Best Membership Option

Everlywell – Chlamydia and Gonorrhea Test

Price: $24.99 ($49 without membership)

Type: Self-collection

Sample: Urine

Tests for: Chlamydia, Gonorrhea

Results timeline: Within 5 to 7 business days

If you are sexually active, getting tested regularly for STDs is an important part of protecting your health. Everlywell’s membership program, Control, gives you access to regular, proactive at-home testing for a discounted price.

Among other STD test options, Everlywell offers a kit to test for both chlamydia and gonorrhea using a single urine sample.

Start by creating an account and buying your kit on the Everlywell website. A board-certified physician will then review your order. After your test kit is approved, Everlywell’s fulfillment warehouse will ship it within one business day.

Once your test kit arrives, read the provided instructions to learn how to collect, package, and return your urine sample. Be sure to register your kit online using the unique ID included in the test kit to ensure confidentiality.

After collecting a urine sample, mail it to one of Everlywell’s labs in the prepaid shipping package. All of Everlywell’s labs are CLIA-certified, meaning they’ve demonstrated their adherence to federal quality standards. Test results are typically available within 5-7 business days after the lab receives your sample.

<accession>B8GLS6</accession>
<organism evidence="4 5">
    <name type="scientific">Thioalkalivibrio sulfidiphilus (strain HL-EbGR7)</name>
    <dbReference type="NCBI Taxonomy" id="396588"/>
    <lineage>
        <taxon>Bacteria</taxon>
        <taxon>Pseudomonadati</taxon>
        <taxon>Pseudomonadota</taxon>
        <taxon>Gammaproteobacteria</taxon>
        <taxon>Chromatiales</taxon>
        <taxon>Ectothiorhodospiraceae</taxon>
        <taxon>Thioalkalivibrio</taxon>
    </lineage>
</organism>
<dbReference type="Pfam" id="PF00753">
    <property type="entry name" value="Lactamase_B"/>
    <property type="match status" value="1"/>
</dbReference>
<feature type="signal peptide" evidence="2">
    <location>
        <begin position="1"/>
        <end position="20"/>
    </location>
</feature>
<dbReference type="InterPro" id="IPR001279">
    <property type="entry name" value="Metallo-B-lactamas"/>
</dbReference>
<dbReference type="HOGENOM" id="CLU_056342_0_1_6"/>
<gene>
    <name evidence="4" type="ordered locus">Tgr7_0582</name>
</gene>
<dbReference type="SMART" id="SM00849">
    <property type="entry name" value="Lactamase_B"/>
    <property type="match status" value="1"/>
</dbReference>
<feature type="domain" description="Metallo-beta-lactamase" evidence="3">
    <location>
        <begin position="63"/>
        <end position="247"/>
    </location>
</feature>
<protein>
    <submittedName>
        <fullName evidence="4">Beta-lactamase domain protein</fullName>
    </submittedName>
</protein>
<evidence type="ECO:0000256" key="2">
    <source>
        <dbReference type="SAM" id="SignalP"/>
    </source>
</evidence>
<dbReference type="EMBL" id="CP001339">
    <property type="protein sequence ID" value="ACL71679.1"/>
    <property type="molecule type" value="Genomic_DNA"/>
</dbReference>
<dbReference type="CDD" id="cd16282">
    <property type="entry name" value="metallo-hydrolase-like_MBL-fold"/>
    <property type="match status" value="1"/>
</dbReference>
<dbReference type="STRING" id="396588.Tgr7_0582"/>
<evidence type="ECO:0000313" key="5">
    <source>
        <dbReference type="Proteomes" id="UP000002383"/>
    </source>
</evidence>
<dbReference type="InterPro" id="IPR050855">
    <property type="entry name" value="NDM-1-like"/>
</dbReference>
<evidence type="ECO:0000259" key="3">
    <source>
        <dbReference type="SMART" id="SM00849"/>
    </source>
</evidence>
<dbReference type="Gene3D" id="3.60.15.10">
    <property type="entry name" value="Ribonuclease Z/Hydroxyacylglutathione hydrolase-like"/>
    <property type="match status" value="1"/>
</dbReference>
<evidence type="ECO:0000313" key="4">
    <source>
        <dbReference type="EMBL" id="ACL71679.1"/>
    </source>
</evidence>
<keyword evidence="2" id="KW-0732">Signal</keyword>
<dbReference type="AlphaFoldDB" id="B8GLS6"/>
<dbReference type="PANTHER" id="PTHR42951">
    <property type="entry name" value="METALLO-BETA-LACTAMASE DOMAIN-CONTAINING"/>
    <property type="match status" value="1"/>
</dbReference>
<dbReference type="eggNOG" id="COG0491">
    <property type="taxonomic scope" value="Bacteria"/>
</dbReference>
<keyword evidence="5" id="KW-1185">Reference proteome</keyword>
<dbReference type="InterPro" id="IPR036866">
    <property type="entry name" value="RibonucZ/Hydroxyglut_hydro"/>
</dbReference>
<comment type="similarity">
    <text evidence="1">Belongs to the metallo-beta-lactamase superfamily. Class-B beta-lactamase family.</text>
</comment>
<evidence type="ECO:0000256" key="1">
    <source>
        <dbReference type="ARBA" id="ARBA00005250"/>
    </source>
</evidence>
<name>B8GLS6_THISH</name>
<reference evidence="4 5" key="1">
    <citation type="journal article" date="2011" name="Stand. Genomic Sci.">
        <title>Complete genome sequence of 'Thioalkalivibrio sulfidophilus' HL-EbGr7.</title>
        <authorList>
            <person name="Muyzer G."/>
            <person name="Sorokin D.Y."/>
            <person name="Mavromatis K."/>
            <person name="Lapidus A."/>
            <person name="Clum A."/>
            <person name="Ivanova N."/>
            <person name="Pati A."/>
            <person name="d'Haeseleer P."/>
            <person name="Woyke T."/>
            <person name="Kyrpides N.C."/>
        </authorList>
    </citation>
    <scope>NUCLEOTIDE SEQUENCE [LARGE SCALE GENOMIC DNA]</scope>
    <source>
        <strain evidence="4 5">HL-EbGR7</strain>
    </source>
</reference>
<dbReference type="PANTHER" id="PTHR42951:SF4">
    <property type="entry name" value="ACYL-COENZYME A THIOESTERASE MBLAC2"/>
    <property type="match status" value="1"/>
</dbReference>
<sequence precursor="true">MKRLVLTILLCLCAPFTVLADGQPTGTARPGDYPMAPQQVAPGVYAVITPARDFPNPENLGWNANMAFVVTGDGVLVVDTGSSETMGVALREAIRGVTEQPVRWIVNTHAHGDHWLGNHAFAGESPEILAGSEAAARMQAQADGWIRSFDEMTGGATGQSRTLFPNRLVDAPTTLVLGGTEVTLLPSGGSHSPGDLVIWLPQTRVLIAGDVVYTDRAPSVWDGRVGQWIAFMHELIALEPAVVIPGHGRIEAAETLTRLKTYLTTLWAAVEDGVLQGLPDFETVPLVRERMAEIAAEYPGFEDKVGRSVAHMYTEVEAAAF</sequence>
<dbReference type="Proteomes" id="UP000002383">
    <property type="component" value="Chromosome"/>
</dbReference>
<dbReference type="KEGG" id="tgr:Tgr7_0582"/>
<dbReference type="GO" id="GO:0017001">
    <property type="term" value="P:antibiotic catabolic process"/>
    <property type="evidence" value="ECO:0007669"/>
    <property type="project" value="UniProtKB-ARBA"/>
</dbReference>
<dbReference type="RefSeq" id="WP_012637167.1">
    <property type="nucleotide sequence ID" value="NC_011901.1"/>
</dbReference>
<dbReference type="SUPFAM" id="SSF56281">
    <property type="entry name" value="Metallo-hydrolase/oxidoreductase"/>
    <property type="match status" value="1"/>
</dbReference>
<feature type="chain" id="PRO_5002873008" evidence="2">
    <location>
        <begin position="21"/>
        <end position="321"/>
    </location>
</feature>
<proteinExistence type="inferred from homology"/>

When your results are available, you’ll be notified via email. Log in to Everlywell’s secure online platform and review your test report, which will show whether or not you have been infected with chlamydia or gonorrhea. If your results are positive for one of these infections, a doctor in your state will reach out to you for free in order to discuss your case and prescribe any necessary treatment.


Best Without Insurance

Health Testing Centers – Chlamydia & Gonorrhea Test Kit

Price: $79

Type: Self-collection

Sample: Urine

Tests for: Chlamydia, Gonorrhea

Results timeline: Within 3 to 4 business days

The Chlamydia & Gonorrhea Test Kit from Health Testing Centers is our pick for the best at-home chlamydia test for people without insurance. The kit allows you to test for two common sexually transmitted diseases for a flat rate in the privacy of your own home.

Using the Chlamydia & Gonorrhea Test Kit, you can collect a urine sample at home and send it to the laboratory, where it will be tested for the bacterias that cause chlamydia and gonorrhea.

Once you place your order on Health Testing Center’s website, the company will mail your test kit directly to your home. The test kit includes a collection cup, pipette, collection tube, and a biohazard bag, all of the supplies needed to obtain a urine specimen that will be mailed to a lab.